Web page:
Friday, September 10, 2010

The Sweet Hereafter

I did not have to go as far as I was prepared to go, but I was prepared to go all the way.

The Sweet Hereafter is a film which revolves around a fatal bus crash. It does so from both a storytelling perspective, since it is about how a town reacts the ensuing tragedy, and from a narrative perspective, since writer-director Atom Egoyan uses a nonlinear structure to tell the story. Chronologically, the film starts after the bus crash, but jumps around in time so that the crash happens at almost exactly the halfway point of the film and acts as the axis upon which the entire film spins.

By the time that we actually see the crash, we're already well aware of what happened thanks to the efforts of Mitchell Stevens (Ian Holm) a lawyer who comes to the town in British Columbia hoping to convince the parents of the children who were injured or killed in the crash to file a lawsuit against the company who made the bus, in the hope that it will give them some peace of mind, as well as some recompense.

So, already we have two timelines; one detailing Stevens' visits to the parents, the other consisting of flashbacks detailing what happening on the morning of the crash. Egoyan resists the urge to make the flashbacks seem overly portentous, with the one exception of a mentally handicapped boy being afraid to get on the bus, instead allowing them to play out like a normal, average day. He understands that these things come out of the blue, and to overload them with foreshadowing would be to lessen the impact of the actual crash, and because the structure of the film means that we are well aware of what is going to happen; the kids on the bus are happy and unaware, we're waiting for the other shoe to drop.

Egoyan milks the dramatic irony of this for all it's worth, and even makes the actual crash, when it happens, a shocking bolt from the blue. He shoots it with a eerie, detached eye that suggests that even the camera has been traumatised by what it has seen. One second it's on the road, the next it isn't, and we watch from a distance as the tragedy we knew was coming happens and we can do nothing to stop it.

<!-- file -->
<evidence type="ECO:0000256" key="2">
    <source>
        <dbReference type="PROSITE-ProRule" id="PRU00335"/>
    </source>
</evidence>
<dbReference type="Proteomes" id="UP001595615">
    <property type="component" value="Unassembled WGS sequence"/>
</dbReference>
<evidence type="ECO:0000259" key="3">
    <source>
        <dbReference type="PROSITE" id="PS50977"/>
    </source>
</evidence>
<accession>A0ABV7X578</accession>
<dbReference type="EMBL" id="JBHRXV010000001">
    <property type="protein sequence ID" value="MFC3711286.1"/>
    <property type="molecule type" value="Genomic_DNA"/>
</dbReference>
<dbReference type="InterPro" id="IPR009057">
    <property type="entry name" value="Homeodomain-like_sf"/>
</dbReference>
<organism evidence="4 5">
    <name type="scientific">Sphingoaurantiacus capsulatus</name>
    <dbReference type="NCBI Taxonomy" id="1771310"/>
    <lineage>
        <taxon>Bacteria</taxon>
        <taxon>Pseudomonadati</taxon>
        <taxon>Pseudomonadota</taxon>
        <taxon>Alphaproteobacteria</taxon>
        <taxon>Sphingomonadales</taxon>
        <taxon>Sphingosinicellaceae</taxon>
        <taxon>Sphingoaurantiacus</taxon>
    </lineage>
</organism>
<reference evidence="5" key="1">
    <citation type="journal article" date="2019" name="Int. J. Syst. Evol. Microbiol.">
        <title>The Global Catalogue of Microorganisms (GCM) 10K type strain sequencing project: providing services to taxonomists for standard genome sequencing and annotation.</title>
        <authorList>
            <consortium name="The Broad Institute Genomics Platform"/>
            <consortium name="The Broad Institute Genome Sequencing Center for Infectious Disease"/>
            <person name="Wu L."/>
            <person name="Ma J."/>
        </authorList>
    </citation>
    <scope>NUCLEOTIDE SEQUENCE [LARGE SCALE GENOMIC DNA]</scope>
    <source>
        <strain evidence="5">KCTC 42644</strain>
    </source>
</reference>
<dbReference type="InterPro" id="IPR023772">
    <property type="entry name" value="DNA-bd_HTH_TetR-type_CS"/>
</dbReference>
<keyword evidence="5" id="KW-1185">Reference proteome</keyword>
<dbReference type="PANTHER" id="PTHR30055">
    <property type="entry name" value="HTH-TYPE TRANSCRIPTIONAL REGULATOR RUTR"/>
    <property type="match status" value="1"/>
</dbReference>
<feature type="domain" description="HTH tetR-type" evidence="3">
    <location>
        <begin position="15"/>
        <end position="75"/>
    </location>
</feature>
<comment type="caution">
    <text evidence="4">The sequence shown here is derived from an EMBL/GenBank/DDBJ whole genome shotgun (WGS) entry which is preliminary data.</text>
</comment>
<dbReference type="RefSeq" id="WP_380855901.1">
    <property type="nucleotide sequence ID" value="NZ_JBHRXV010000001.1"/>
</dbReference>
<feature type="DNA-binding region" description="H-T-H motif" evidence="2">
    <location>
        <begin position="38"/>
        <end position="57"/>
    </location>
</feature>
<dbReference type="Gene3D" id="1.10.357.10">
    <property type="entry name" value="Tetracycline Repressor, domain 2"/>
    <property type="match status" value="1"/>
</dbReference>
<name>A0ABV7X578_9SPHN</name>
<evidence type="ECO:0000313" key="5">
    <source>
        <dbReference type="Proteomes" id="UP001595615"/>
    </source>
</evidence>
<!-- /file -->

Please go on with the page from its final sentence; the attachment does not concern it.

There's a third timeline in play, too. Throughout the film, we see Stevens' on a flight to Los Angeles to meet his daughter, Zoe (Caerthan Banks), a drug addict who always asks him for money and who he can never refuse because, no matter what she does to hurt him, he's her father. By coincidence, he winds up sitting next to one of his daughter's childhood friends (Stephanie Morgenstern) and the two share an intimate conversation about Stevens' relationship to Zoe.

It's during one of these scenes that Ian Holm delivers one of the best performances I've ever seen him give. He recounts a story of how Zoe nearly died as a child from a spider bite, and that her throat might close up as a result. If that happened, he would have to perform an emergency tracheotomy on his infant daughter: he would have to cut open his own daughter's throat in order to save her life. It's a stunning, understated performance that says everything about the all-consuming love of a father for his daughter.

The Sweet Hereafter is, at its core, a film about grief, but not a pretty, cathartic grief. The kind of grief that can wound and scar, the kind that can change a community from a place where nothing much happens to a place where Something Happened, the kind that can't be resolved in 112 minutes. One parent (Bruce Greenwood) spends most of his time being drunk, angry and having an affair with one of the other parents. The parents of the only surviving child (Sarah Polley) clearly have no idea how to deal with the fact that their daughter is in a wheelchair and will never walk again. The bus driver, (Gabrielle Rose) who always thought of the kids on the bus as "her" kids and has pictures of every child on the bus on her wall, is wracked with guilt, even though the crash probably wasn't her fault.

The way in which the film displays this kind of widespread, inarticulate grief and rage within a community hit a nerve with me because I grew up in a small town, and we had our own 'bus crash'. When I was 13, a car containing four young men from my village crashed on the road coming into town, killing all four instantly. In a village of just over a thousand people, the effect of this was both instant and staggering. Memorials were held, plaques were put up, trees were planted, and everyone wondered just how something like that could have happen in a place like this.

The Sweet Hereafter captures that same sense of a community being completed floored by a small, sudden tragedy, the sense that something terrible has happened and that, for some people, things will never get better. It's a courageous stance to deny people the easy catharsis most films traffic in, though not really the most hopeful. Then again, you're probably looking in the wrong place if you expect hope from a film about children dying in a bus crash.